Quotations From JAMES MADISON


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  • In framing a government which is to be administered by men over men ... you must first enable the government to control the governed; and in the next place oblige it to control itself.
    James Madison (1751-1836), U.S. president. The Federalist Papers, Alexander Hamilton, James Madison, John Jay, p. 322, ed. Clinton Rossiter, New York (1961). The Federalist, No. 51 (February 6, 1788).
  • Union of Religious Sentiments begets a surprising confidence and Ecclesiastical Establishments tend to great ignorance and corruption, all of which facilitate the Execution of Mischievous Projects.
    James Madison (1751-1836), U.S. president. Madison to William Bradford, January 24, 1794. W.T. Hutchinson et al., The Papers of James Madison, vol. 1, p. 106, Chicago and Charlottesville, Virginia (1962-1991).
  • Pray for the Liberty of the Conscience to revive among us.... Religious bondage shackles and debilitates the mind and unfits it for every noble enterprize, every expanded prospect.
    James Madison (1751-1836), U.S. president. Madison to William Bradford, April 1, 1794. W.T. Hutchinson et al., The Papers of James Madison, vol. 1, p. 113, Chicago and Charlottesville, Virginia (1962-1991).
  • [Urging the national government] to eradicate local prejudices and mistaken rivalships to consolidate the affairs of the states into one harmonious interest.
    James Madison (1751-1836), U.S. president. "Consolidation" (December 3, 1791). W.T. Hutchinson et al., The Papers of James Madison, vol. 14, p. 139, Chicago and Charlottesville, Virginia (1962-1991).
  • It is to the press mankind are indebted for having dispelled the clouds which so long encompassed religion, for disclosing her genuine lustre, and disseminating her salutary doctrines.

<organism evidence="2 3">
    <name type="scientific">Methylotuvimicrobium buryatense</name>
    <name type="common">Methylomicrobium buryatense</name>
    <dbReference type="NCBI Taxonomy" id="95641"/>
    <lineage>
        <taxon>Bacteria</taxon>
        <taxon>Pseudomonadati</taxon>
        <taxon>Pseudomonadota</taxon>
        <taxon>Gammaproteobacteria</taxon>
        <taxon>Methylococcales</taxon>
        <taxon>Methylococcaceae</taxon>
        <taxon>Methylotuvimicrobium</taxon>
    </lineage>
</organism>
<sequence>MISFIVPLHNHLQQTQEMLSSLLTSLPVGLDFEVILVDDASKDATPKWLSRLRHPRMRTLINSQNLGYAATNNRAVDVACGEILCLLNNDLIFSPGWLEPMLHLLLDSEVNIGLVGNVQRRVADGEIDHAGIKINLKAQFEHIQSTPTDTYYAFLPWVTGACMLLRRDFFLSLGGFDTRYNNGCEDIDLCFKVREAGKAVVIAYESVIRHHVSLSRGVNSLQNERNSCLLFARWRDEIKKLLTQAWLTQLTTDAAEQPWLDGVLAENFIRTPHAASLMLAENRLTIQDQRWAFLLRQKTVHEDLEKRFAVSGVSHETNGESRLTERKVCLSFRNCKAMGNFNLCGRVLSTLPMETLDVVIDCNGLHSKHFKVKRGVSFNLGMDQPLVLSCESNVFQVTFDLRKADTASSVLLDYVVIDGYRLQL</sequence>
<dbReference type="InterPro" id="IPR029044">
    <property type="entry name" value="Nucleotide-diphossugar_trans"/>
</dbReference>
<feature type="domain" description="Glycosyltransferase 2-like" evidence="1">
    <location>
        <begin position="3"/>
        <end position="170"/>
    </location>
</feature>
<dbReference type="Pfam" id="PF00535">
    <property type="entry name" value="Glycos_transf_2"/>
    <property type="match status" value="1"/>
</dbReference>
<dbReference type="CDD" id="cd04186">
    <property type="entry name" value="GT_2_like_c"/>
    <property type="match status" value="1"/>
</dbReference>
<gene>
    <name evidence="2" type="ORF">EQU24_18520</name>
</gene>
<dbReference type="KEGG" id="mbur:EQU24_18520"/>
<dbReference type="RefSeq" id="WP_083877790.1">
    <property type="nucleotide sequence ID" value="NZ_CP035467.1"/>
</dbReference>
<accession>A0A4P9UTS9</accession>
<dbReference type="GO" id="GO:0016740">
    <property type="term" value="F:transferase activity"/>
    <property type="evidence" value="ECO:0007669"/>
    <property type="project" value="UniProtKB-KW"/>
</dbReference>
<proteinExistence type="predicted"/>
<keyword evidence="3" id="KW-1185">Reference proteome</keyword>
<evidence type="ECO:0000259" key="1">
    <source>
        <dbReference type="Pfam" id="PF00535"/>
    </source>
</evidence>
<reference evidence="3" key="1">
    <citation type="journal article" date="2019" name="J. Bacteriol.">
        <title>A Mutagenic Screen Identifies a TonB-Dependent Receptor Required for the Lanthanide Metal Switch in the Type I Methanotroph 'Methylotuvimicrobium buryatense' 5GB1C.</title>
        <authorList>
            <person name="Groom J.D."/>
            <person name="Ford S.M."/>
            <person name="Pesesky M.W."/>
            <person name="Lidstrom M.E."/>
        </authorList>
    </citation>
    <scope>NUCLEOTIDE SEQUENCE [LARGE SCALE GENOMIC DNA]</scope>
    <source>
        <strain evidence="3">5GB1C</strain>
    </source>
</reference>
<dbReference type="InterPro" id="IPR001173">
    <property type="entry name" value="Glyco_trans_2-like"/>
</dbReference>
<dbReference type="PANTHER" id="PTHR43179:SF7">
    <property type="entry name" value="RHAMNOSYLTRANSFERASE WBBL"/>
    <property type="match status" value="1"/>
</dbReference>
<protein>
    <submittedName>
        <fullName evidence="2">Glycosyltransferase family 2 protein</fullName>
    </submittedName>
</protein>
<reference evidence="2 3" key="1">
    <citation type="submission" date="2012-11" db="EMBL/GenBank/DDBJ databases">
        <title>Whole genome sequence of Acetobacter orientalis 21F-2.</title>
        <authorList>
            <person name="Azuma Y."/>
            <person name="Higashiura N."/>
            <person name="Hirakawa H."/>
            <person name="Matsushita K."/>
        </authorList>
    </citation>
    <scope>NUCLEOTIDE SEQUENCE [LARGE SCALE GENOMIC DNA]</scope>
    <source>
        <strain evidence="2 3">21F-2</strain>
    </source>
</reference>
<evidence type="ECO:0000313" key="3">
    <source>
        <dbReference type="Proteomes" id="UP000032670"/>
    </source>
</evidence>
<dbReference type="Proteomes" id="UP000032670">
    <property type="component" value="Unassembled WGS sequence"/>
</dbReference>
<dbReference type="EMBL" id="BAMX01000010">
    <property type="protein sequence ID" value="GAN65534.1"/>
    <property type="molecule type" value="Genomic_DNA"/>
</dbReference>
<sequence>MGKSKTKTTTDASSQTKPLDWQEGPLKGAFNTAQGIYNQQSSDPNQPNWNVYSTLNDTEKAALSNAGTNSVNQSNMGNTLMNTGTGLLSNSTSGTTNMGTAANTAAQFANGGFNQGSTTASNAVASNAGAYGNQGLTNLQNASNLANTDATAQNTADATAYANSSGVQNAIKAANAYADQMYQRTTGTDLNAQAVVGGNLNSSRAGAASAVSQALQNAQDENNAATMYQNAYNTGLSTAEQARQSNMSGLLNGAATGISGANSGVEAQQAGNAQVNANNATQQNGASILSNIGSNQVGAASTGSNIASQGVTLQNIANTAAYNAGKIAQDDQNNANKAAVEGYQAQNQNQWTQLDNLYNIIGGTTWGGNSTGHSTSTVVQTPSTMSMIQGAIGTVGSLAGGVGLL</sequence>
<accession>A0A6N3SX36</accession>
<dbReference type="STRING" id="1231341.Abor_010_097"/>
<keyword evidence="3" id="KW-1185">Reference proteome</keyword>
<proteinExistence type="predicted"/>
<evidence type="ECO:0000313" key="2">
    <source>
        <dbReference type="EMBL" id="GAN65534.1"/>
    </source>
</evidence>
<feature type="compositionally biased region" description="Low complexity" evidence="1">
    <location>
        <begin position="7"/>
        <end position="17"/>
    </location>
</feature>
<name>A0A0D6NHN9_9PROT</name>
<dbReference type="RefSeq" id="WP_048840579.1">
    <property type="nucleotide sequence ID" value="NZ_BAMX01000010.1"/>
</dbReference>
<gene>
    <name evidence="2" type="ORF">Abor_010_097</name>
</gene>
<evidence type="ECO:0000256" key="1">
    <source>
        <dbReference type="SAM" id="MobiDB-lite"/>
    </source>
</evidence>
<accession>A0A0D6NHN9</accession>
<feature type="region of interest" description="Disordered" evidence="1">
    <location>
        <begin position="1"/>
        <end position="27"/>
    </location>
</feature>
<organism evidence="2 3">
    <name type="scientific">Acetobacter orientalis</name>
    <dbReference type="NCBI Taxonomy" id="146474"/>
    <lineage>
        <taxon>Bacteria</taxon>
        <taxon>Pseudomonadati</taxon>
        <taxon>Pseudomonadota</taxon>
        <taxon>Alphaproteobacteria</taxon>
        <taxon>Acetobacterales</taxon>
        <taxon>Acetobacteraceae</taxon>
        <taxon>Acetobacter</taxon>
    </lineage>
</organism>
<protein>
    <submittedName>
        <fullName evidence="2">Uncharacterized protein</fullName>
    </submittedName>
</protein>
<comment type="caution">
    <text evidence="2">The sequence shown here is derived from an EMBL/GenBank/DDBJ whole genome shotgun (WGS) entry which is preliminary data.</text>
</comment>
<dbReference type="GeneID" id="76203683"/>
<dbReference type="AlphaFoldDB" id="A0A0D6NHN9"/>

James Madison (1751-1836), U.S. president. Virginia Report of 1800 (January 7, 1800). W.T. Hutchinson et al., The Papers of James Madison, vol. 17, p. 347, Chicago and Charlottesville, Virginia (1962-1991).
  • A sincere and steadfast co-operation in promoting such a reconstruction of our political system as would provide for the permanent liberty and happiness of the United States.
    James Madison (1751-1836), U.S. president. Madison to George Tucker, June 27, 1836. Madison Papers, Library of Congress. On his fifty-year friendship with Thomas Jefferson.

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  • The capacity of the female mind for studies of the highest order cannot be doubted, having been sufficiently illustrated by its works of genius, of erudition, and of science.
    James Madison (1751-1836), U.S. president. Madison to Albert Picket, September 1821. Madison Papers, Library of Congress.
  • Despotism can only exist in darkness, and there are too many lights now in the political firmament to permit it to remain anywhere, as it has heretofore done, almost everywhere.
    James Madison (1751-1836), U.S. president. Madison to Lafayette, November 25, 1820. Madison Papers, Library of Congress.
  • Liberty may be endangered by the abuses of liberty as well as by the abuses of power.
    James Madison (1751-1836), U.S. president. The Federalist Papers, Alexander Hamilton, James Madison, John Jay, p. 330, ed. Clinton Rossiter, New York (1961). The Federalist, No. 53 (February 9, 1788).

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  • I should not regret a fair and full trial of the entire abolition of capital punishment.
    James Madison (1751-1836), U.S. president. Madison to G.F.H. Crockett, November 6, 1823. Madison Papers, Library of Congress.
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